The past 15 years has seen the rapid growth of Learning Analytics systems in higher education. A broad definition of Learning Analytics (LA) can be taken from the call for papers of the first International Conference on Learning Analytics and Knowledge (LAK 2011), and subsequently adopted by the Society for Learning Analytics Research (SoLAR): “Learning analytics is the measurement, collection, analysis and reporting of data about learners and their contexts, for purposes of understanding and optimising learning and the environments in which it occurs.” The design of Learning Analytics systems technologies is inspired by the growth of algorithm-enabled “big data” analysis and AI. A variety of financial, political, and social pressures has led to widespread adoption of such systems in U.S. institutions of higher education. The fact that LA systems are designed to aggregate and analyze an enormous amount of what is nominally private student information, raises a number of legitimate concerns among some librarians and educators about widespread adoption of LA in institutes of higher education. Concerns include the fact that (1) surveillance of student behaviors is a fundamental violation of their right to privacy; that (2) private student data might be accessed by individuals who are not trained to use it, who might use it unethically, or who might not have a legitimate right to view that data; that (3) many LA systems are cloud-based; therefore, private student data, protected by FERPA and other federal laws, is held by 3rd parties; that (4) students might be improperly profiled or otherwise pigeonholed by LA algorithms in a way that reinforces racial, gender, sexual or other stereotypes; and that (5) the benefits of systematic surveillance and collection of data that reveal students’ intellectual behaviors and interests actually redound to the institution, rather than to the student, and may in fact be a violation of students’ intellectual freedom. This talk will provide an overview of the ethical quandaries raised by the adoption of Learning Analytics in higher education and subsequent pressures placed on libraries to share data about students’ usage of the Library.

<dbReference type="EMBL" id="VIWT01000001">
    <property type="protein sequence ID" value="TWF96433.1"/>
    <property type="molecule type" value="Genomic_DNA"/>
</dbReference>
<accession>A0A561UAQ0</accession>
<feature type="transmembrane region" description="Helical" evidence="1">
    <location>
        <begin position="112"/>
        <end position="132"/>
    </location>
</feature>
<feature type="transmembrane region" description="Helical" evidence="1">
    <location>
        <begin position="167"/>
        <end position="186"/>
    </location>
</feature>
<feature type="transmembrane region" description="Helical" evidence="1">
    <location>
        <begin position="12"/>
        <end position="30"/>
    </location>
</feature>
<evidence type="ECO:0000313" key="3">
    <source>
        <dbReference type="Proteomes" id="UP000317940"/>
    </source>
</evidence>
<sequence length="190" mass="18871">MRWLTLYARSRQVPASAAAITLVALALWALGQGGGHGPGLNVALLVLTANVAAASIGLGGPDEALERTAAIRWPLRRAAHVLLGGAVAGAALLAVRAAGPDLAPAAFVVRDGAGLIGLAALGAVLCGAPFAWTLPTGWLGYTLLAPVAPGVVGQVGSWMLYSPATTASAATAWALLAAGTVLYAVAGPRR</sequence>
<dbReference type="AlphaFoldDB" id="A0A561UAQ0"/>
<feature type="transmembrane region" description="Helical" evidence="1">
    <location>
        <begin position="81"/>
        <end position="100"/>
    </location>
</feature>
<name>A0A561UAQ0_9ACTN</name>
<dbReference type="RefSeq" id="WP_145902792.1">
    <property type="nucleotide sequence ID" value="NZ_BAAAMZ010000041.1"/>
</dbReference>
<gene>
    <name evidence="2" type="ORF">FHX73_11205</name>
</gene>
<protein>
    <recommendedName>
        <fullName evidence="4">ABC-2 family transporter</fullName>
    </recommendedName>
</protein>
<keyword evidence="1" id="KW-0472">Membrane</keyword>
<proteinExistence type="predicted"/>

Kevin is Dean of the Maxwell Library at Bridgewater State University and is a SLIS Ph.D. student in Library & Information Science at Simmons University.
3:20 PM – 3:40 PM: Afternoon Speakers panel with Indrani Mandal, Hong Qu and Kevin Kidd, moderated by Chris Kaufman
3:40 PM – 3:50 PM: Conference Wrap-up by NEASIS&T Program Committee